How the Lungs Work - What Breathing Does for the Body - What Breathing Does for the Body

Breathing involves two phases: breathing in and breathing out. If you have problems breathing, gas exchange may be impaired, which can be a serious health problem.

Breathing in

When you breathe in, or inhale, your diaphragm contracts and moves downward. This increases the space in your chest cavity, and your lungs expand into it. The muscles between your ribs also help enlarge the chest cavity. They contract to pull your rib cage both upward and outward when you inhale.

As your lungs expand, air is sucked in through your nose or mouth. The air travels down your windpipe and into your lungs. After passing through your bronchial tubes, the air travels to the alveoli, or air sacs.

Gas exchange

Gas exchange in your lungs. When you breathe in, air enters your nose or mouth, and passes into your windpipe, also called the trachea. At the bottom, the windpipe divides into two bronchial tubes, then branches into smaller bronchioles. The brochioles end in tiny air sacs, called alveoli. In the alveoli, the oxygen you inhaled passes into the bloodstream, and carbon dioxide from your body passes out of the bloodstream. The carbon dioxide is expelled from your body when you exhale. Medical Animation Copyright © 2020 Nucleus Medical Media Inc. All rights reserved.

 

 

Through the thin walls of the alveoli, oxygen from the air passes into your blood in the surrounding capillaries. At the same time, carbon dioxide moves from your blood into the air sacs. The oxygen in your blood is carried inside your red blood cells by a protein called hemoglobin.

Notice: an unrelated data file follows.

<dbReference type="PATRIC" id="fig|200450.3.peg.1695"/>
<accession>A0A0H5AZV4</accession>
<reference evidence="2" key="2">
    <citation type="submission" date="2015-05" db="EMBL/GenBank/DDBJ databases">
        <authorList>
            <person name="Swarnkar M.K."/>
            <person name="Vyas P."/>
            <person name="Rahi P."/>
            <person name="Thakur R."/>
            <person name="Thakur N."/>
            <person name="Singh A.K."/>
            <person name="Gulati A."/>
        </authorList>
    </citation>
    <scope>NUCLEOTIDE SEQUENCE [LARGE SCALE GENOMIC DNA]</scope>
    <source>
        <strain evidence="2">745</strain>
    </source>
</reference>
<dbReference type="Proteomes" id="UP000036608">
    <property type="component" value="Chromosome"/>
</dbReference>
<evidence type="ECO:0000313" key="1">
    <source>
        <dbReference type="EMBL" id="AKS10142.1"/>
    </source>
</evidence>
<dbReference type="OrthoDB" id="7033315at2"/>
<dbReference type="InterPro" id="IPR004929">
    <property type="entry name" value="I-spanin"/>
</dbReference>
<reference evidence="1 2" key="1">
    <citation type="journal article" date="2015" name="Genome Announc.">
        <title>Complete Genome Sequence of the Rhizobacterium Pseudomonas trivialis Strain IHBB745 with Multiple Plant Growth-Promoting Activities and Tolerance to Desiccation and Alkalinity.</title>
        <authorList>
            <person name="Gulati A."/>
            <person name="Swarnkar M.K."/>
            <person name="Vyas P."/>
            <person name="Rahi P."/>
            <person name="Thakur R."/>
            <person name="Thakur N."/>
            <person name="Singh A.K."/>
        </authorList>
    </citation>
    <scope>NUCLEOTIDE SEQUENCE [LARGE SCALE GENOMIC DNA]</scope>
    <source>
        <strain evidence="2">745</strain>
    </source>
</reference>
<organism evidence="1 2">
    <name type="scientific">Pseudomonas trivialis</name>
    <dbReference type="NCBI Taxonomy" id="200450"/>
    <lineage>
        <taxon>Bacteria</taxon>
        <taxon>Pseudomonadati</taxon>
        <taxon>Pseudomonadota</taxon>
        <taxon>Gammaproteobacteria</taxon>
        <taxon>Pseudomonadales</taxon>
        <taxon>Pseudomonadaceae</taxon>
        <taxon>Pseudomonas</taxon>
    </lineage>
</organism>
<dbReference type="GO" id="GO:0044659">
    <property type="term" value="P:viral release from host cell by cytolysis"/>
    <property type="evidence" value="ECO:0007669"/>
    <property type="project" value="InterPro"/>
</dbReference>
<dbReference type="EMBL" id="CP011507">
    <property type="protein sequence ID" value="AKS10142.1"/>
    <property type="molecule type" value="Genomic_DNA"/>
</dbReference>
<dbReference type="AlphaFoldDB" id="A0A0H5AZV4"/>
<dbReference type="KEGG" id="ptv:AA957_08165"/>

The oxygen-rich blood from your lungs is carried to the left side of the heart through the pulmonary veins. The heart pumps the blood to the rest of the body, where oxygen in the red blood cells moves from blood vessels into your cells.

Your cells use oxygen to make energy so your body can work. During this process, your cells also make a waste gas called carbon dioxide. Carbon dioxide needs to be breathed out or it can damage your cells.

Carbon dioxide moves from the cells into the bloodstream, where it travels to the right side of your heart. The blood rich in carbon dioxide is then pumped from the heart through the pulmonary artery to the lungs, where it is breathed out.

For more information on blood flow, visit our How the Heart Works Health Topic.

Breathing out

When you breathe out, or exhale, your diaphragm and rib muscles relax, reducing the space in the chest cavity. As the chest cavity gets smaller, your lungs deflate, similar to releasing of air from a balloon. At the same time, carbon dioxide-rich air flows out of your lungs through the windpipe and then out of your nose or mouth.

Breathing out requires no effort from your body unless you have a lung disease or are doing physical activity. When you are physically active, your abdominal muscles contract and push your diaphragm against your lungs even more than usual. This rapidly pushes air out of your lungs.

Conditions that affect the respiratory system

Damage, infection, or inflammation in the lungs or airways or both, can lead to the following conditions.

Exposure to cigarette smoke, air pollutants, or other substances can damage the airways, causing disease of the airways or making a disease more severe.